The government is bracing for a 7,000-lorry snarl-up in the event that no deal is reached. Guy Verhofstadt, a former Brexit co-ordinator for the European Parliament, said the past 48 hours hinted at chaos to come.

“We forgot what borders look like,” he tweeted. “They [the UK] will now start to understand what leaving the EU really means.”

Some British politicians have criticised Macron's move to close the ports, with some accusing him of performing a political stunt. 
"I'm afraid this was an example of politics spilling into the hardship of managing this pandemic," British MP Tobias Ellwood told The National. "It is unfortunate that as negotiations reached a critical juncture, that this action should muddy the waters."

A food industry chief warned of further mayhem after the disruption outside Dover, which raised concerns of shortages of vegetables in UK shops.

“This kind of chaos and this kind of delay could easily be a presaging of what is to come,” Ian Wright, chief executive the Food and Drink Federation, told Bloomberg. “It’s lifting the curtain a little on the chaos that could happen if it all goes horribly wrong.”

The end of the travel ban is a plus for the UK government, which is expected to extend restrictions on the population because of the surge in Covid-19 cases, blamed in part on the virus mutation.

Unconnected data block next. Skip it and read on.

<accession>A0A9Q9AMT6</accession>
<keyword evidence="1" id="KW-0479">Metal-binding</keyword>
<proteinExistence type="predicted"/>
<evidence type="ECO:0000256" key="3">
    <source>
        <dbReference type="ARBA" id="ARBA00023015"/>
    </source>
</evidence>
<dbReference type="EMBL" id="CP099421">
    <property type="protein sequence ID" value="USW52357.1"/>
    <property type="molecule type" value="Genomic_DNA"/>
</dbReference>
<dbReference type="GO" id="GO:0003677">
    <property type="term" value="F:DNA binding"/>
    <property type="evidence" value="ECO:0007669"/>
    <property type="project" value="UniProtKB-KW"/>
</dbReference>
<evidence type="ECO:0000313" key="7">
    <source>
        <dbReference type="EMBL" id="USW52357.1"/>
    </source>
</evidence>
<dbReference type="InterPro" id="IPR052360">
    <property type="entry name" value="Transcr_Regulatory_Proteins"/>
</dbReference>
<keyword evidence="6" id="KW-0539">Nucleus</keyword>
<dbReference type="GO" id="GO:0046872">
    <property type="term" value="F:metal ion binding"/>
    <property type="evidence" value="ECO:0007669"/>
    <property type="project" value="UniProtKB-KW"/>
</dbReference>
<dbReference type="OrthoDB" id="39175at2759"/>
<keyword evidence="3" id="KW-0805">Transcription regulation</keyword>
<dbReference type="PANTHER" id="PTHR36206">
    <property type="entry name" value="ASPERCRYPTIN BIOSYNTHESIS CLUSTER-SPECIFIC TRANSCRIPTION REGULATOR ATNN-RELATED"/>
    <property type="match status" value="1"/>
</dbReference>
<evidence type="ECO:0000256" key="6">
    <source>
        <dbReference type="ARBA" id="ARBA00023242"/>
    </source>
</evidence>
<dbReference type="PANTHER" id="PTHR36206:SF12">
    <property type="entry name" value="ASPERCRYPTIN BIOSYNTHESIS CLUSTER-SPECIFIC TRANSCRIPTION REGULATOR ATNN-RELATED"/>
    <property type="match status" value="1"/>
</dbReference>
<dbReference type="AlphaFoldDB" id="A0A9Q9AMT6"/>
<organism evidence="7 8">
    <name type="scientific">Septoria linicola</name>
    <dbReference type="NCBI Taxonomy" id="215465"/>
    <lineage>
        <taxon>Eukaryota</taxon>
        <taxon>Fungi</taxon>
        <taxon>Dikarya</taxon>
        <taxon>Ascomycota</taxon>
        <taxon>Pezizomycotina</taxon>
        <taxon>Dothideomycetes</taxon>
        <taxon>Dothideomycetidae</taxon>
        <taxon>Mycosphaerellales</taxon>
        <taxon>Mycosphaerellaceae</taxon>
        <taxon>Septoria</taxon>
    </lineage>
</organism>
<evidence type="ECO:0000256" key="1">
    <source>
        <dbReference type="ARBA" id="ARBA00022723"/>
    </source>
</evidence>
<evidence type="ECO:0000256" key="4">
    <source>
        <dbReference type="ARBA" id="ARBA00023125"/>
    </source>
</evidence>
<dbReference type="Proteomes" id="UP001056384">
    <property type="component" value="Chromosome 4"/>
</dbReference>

Much of the world shut its borders to Britain this week after the variant spread quickly. The government’s Covid operations committee is meeting on Wednesday to consider the latest data amid reports that Birmingham, the UK’s second-largest city, could join London by imposing the most restrictive measures.

The new variant, which is said to be 70 per cent more infectious than previous strains, has already spread around Britain, with cases identified in Wales and Scotland.

Similar problems were reported in mainland Europe with Germany recording 962 Covid-related deaths, a new one-day record.

To curb the spread, the German government last week shut most shops, tightened rules on social contact and discouraged people from travelling to see relatives over Christmas.